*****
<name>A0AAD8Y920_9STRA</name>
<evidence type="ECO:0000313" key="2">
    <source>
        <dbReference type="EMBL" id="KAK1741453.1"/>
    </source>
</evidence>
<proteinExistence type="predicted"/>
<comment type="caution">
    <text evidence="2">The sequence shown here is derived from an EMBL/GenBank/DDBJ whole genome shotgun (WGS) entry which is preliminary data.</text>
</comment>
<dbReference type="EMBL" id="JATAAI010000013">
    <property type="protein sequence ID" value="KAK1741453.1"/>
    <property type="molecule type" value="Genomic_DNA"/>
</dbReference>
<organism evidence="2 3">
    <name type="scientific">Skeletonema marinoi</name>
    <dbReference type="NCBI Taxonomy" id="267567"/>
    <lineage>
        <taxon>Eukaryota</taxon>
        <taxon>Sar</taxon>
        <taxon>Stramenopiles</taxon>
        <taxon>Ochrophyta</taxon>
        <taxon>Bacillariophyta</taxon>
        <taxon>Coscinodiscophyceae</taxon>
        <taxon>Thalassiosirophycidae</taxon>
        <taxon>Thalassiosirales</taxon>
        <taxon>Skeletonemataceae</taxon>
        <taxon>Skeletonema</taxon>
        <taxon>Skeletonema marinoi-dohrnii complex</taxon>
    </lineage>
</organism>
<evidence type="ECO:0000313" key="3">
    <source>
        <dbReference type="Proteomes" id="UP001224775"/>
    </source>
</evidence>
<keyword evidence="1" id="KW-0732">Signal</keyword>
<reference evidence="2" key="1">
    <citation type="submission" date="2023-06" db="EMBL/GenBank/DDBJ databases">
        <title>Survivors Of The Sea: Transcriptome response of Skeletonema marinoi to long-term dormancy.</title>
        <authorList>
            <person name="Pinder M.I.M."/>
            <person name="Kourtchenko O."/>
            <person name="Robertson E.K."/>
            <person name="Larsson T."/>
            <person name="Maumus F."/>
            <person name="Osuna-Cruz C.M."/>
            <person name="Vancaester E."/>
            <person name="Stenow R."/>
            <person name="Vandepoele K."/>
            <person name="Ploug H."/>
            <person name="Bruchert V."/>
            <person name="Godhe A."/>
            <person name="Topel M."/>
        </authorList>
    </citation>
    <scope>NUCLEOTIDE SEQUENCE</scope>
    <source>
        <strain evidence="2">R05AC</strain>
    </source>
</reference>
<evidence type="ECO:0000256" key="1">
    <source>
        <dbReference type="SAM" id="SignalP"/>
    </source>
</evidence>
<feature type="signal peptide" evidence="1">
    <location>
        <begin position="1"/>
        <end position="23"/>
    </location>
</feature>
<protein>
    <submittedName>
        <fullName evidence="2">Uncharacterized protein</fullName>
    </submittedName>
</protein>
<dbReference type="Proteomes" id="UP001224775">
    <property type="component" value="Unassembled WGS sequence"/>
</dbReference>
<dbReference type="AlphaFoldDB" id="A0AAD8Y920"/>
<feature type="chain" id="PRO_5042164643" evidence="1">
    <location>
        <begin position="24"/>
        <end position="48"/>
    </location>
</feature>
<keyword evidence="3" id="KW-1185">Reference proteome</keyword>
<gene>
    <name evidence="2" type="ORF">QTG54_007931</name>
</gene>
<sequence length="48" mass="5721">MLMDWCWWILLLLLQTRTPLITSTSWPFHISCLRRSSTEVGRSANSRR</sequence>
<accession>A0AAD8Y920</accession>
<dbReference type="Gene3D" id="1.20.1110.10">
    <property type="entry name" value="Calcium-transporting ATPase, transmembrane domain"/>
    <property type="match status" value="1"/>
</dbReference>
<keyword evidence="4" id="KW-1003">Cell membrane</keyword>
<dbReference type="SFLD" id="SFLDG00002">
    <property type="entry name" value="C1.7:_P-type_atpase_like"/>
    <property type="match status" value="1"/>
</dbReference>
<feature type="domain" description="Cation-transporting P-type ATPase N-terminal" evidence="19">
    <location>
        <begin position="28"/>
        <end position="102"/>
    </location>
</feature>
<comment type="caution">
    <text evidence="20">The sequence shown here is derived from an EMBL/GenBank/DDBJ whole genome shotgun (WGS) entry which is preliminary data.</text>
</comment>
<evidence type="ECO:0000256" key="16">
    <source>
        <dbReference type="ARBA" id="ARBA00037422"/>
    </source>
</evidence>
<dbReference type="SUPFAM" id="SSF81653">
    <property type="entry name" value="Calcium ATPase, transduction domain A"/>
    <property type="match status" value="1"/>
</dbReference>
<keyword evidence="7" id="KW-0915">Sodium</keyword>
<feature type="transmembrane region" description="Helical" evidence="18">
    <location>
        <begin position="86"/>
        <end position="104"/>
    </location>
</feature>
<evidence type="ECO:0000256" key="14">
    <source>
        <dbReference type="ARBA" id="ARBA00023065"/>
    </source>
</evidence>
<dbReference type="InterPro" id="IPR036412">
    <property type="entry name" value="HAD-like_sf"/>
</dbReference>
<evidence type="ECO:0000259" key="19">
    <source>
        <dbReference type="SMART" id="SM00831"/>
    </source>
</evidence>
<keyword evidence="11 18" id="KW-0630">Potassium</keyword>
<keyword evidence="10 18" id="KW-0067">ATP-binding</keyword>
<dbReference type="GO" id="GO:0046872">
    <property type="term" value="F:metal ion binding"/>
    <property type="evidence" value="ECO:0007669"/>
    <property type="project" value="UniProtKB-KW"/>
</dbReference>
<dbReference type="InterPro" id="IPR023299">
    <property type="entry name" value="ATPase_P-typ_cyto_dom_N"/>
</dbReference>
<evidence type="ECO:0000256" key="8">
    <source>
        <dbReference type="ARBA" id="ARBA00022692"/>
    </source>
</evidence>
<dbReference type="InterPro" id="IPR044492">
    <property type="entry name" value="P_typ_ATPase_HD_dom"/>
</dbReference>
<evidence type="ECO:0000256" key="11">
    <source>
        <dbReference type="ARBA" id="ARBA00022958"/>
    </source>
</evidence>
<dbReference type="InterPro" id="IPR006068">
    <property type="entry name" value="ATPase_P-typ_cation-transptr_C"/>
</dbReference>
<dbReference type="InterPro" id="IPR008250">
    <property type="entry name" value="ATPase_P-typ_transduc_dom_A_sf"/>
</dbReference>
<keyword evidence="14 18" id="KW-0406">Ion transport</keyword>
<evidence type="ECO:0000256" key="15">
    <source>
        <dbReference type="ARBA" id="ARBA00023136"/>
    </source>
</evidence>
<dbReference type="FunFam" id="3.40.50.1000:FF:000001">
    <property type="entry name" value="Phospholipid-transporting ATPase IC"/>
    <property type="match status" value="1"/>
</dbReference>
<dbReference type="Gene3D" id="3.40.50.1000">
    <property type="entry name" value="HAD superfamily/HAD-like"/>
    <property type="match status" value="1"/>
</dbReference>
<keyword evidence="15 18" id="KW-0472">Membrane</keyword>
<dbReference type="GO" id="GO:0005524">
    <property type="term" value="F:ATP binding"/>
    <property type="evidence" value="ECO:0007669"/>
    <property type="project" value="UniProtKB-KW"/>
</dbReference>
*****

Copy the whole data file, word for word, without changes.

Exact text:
<name>A0AAD8Y920_9STRA</name>
<evidence type="ECO:0000313" key="2">
    <source>
        <dbReference type="EMBL" id="KAK1741453.1"/>
    </source>
</evidence>
<proteinExistence type="predicted"/>
<comment type="caution">
    <text evidence="2">The sequence shown here is derived from an EMBL/GenBank/DDBJ whole genome shotgun (WGS) entry which is preliminary data.</text>
</comment>
<dbReference type="EMBL" id="JATAAI010000013">
    <property type="protein sequence ID" value="KAK1741453.1"/>
    <property type="molecule type" value="Genomic_DNA"/>
</dbReference>
<organism evidence="2 3">
    <name type="scientific">Skeletonema marinoi</name>
    <dbReference type="NCBI Taxonomy" id="267567"/>
    <lineage>
        <taxon>Eukaryota</taxon>
        <taxon>Sar</taxon>
        <taxon>Stramenopiles</taxon>
        <taxon>Ochrophyta</taxon>
        <taxon>Bacillariophyta</taxon>
        <taxon>Coscinodiscophyceae</taxon>
        <taxon>Thalassiosirophycidae</taxon>
        <taxon>Thalassiosirales</taxon>
        <taxon>Skeletonemataceae</taxon>
        <taxon>Skeletonema</taxon>
        <taxon>Skeletonema marinoi-dohrnii complex</taxon>
    </lineage>
</organism>
<evidence type="ECO:0000313" key="3">
    <source>
        <dbReference type="Proteomes" id="UP001224775"/>
    </source>
</evidence>
<keyword evidence="1" id="KW-0732">Signal</keyword>
<reference evidence="2" key="1">
    <citation type="submission" date="2023-06" db="EMBL/GenBank/DDBJ databases">
        <title>Survivors Of The Sea: Transcriptome response of Skeletonema marinoi to long-term dormancy.</title>
        <authorList>
            <person name="Pinder M.I.M."/>
            <person name="Kourtchenko O."/>
            <person name="Robertson E.K."/>
            <person name="Larsson T."/>
            <person name="Maumus F."/>
            <person name="Osuna-Cruz C.M."/>
            <person name="Vancaester E."/>
            <person name="Stenow R."/>
            <person name="Vandepoele K."/>
            <person name="Ploug H."/>
            <person name="Bruchert V."/>
            <person name="Godhe A."/>
            <person name="Topel M."/>
        </authorList>
    </citation>
    <scope>NUCLEOTIDE SEQUENCE</scope>
    <source>
        <strain evidence="2">R05AC</strain>
    </source>
</reference>
<evidence type="ECO:0000256" key="1">
    <source>
        <dbReference type="SAM" id="SignalP"/>
    </source>
</evidence>
<feature type="signal peptide" evidence="1">
    <location>
        <begin position="1"/>
        <end position="23"/>
    </location>
</feature>
<protein>
    <submittedName>
        <fullName evidence="2">Uncharacterized protein</fullName>
    </submittedName>
</protein>
<dbReference type="Proteomes" id="UP001224775">
    <property type="component" value="Unassembled WGS sequence"/>
</dbReference>
<dbReference type="AlphaFoldDB" id="A0AAD8Y920"/>
<feature type="chain" id="PRO_5042164643" evidence="1">
    <location>
        <begin position="24"/>
        <end position="48"/>
    </location>
</feature>
<keyword evidence="3" id="KW-1185">Reference proteome</keyword>
<gene>
    <name evidence="2" type="ORF">QTG54_007931</name>
</gene>
<sequence length="48" mass="5721">MLMDWCWWILLLLLQTRTPLITSTSWPFHISCLRRSSTEVGRSANSRR</sequence>
<accession>A0AAD8Y920</accession>
<dbReference type="Gene3D" id="1.20.1110.10">
    <property type="entry name" value="Calcium-transporting ATPase, transmembrane domain"/>
    <property type="match status" value="1"/>
</dbReference>
<keyword evidence="4" id="KW-1003">Cell membrane</keyword>
<dbReference type="SFLD" id="SFLDG00002">
    <property type="entry name" value="C1.7:_P-type_atpase_like"/>
    <property type="match status" value="1"/>
</dbReference>
<feature type="domain" description="Cation-transporting P-type ATPase N-terminal" evidence="19">
    <location>
        <begin position="28"/>
        <end position="102"/>
    </location>
</feature>
<comment type="caution">
    <text evidence="20">The sequence shown here is derived from an EMBL/GenBank/DDBJ whole genome shotgun (WGS) entry which is preliminary data.</text>
</comment>
<evidence type="ECO:0000256" key="16">
    <source>
        <dbReference type="ARBA" id="ARBA00037422"/>
    </source>
</evidence>
<dbReference type="SUPFAM" id="SSF81653">
    <property type="entry name" value="Calcium ATPase, transduction domain A"/>
    <property type="match status" value="1"/>
</dbReference>
<keyword evidence="7" id="KW-0915">Sodium</keyword>
<feature type="transmembrane region" description="Helical" evidence="18">
    <location>
        <begin position="86"/>
        <end position="104"/>
    </location>
</feature>
<evidence type="ECO:0000256" key="14">
    <source>
        <dbReference type="ARBA" id="ARBA00023065"/>
    </source>
</evidence>
<dbReference type="InterPro" id="IPR036412">
    <property type="entry name" value="HAD-like_sf"/>
</dbReference>
<evidence type="ECO:0000259" key="19">
    <source>
        <dbReference type="SMART" id="SM00831"/>
    </source>
</evidence>
<keyword evidence="11 18" id="KW-0630">Potassium</keyword>
<keyword evidence="10 18" id="KW-0067">ATP-binding</keyword>
<dbReference type="GO" id="GO:0046872">
    <property type="term" value="F:metal ion binding"/>
    <property type="evidence" value="ECO:0007669"/>
    <property type="project" value="UniProtKB-KW"/>
</dbReference>
<dbReference type="InterPro" id="IPR023299">
    <property type="entry name" value="ATPase_P-typ_cyto_dom_N"/>
</dbReference>
<evidence type="ECO:0000256" key="8">
    <source>
        <dbReference type="ARBA" id="ARBA00022692"/>
    </source>
</evidence>
<dbReference type="InterPro" id="IPR044492">
    <property type="entry name" value="P_typ_ATPase_HD_dom"/>
</dbReference>
<evidence type="ECO:0000256" key="11">
    <source>
        <dbReference type="ARBA" id="ARBA00022958"/>
    </source>
</evidence>
<dbReference type="InterPro" id="IPR006068">
    <property type="entry name" value="ATPase_P-typ_cation-transptr_C"/>
</dbReference>
<dbReference type="InterPro" id="IPR008250">
    <property type="entry name" value="ATPase_P-typ_transduc_dom_A_sf"/>
</dbReference>
<keyword evidence="14 18" id="KW-0406">Ion transport</keyword>
<evidence type="ECO:0000256" key="15">
    <source>
        <dbReference type="ARBA" id="ARBA00023136"/>
    </source>
</evidence>
<dbReference type="FunFam" id="3.40.50.1000:FF:000001">
    <property type="entry name" value="Phospholipid-transporting ATPase IC"/>
    <property type="match status" value="1"/>
</dbReference>
<dbReference type="Gene3D" id="3.40.50.1000">
    <property type="entry name" value="HAD superfamily/HAD-like"/>
    <property type="match status" value="1"/>
</dbReference>
<keyword evidence="15 18" id="KW-0472">Membrane</keyword>
<dbReference type="GO" id="GO:0005524">
    <property type="term" value="F:ATP binding"/>
    <property type="evidence" value="ECO:0007669"/>
    <property type="project" value="UniProtKB-KW"/>
</dbReference>